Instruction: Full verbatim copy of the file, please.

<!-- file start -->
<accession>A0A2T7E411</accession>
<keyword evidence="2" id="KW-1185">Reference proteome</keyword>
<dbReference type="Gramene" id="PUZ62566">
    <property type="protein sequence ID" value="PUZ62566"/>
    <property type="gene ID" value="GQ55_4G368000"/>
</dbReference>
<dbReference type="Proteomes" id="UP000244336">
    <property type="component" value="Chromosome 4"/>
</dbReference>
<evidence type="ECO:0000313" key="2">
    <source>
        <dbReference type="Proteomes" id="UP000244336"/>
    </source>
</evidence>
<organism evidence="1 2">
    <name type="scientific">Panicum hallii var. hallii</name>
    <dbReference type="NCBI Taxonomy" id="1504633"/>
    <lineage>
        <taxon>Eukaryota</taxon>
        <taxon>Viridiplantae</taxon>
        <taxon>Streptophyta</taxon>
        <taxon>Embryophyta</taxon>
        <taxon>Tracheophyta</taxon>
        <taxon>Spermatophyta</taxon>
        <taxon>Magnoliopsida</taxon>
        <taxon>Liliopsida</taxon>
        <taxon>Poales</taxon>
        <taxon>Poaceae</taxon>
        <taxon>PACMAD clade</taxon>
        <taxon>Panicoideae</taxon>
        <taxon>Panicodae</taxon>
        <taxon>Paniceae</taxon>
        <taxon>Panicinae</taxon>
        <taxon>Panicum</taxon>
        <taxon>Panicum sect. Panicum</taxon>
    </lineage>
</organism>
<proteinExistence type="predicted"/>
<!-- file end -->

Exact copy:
<accession>A0A2T7E411</accession>
<keyword evidence="2" id="KW-1185">Reference proteome</keyword>
<dbReference type="Gramene" id="PUZ62566">
    <property type="protein sequence ID" value="PUZ62566"/>
    <property type="gene ID" value="GQ55_4G368000"/>
</dbReference>
<dbReference type="Proteomes" id="UP000244336">
    <property type="component" value="Chromosome 4"/>
</dbReference>
<evidence type="ECO:0000313" key="2">
    <source>
        <dbReference type="Proteomes" id="UP000244336"/>
    </source>
</evidence>
<organism evidence="1 2">
    <name type="scientific">Panicum hallii var. hallii</name>
    <dbReference type="NCBI Taxonomy" id="1504633"/>
    <lineage>
        <taxon>Eukaryota</taxon>
        <taxon>Viridiplantae</taxon>
        <taxon>Streptophyta</taxon>
        <taxon>Embryophyta</taxon>
        <taxon>Tracheophyta</taxon>
        <taxon>Spermatophyta</taxon>
        <taxon>Magnoliopsida</taxon>
        <taxon>Liliopsida</taxon>
        <taxon>Poales</taxon>
        <taxon>Poaceae</taxon>
        <taxon>PACMAD clade</taxon>
        <taxon>Panicoideae</taxon>
        <taxon>Panicodae</taxon>
        <taxon>Paniceae</taxon>
        <taxon>Panicinae</taxon>
        <taxon>Panicum</taxon>
        <taxon>Panicum sect. Panicum</taxon>
    </lineage>
</organism>
<proteinExistence type="predicted"/>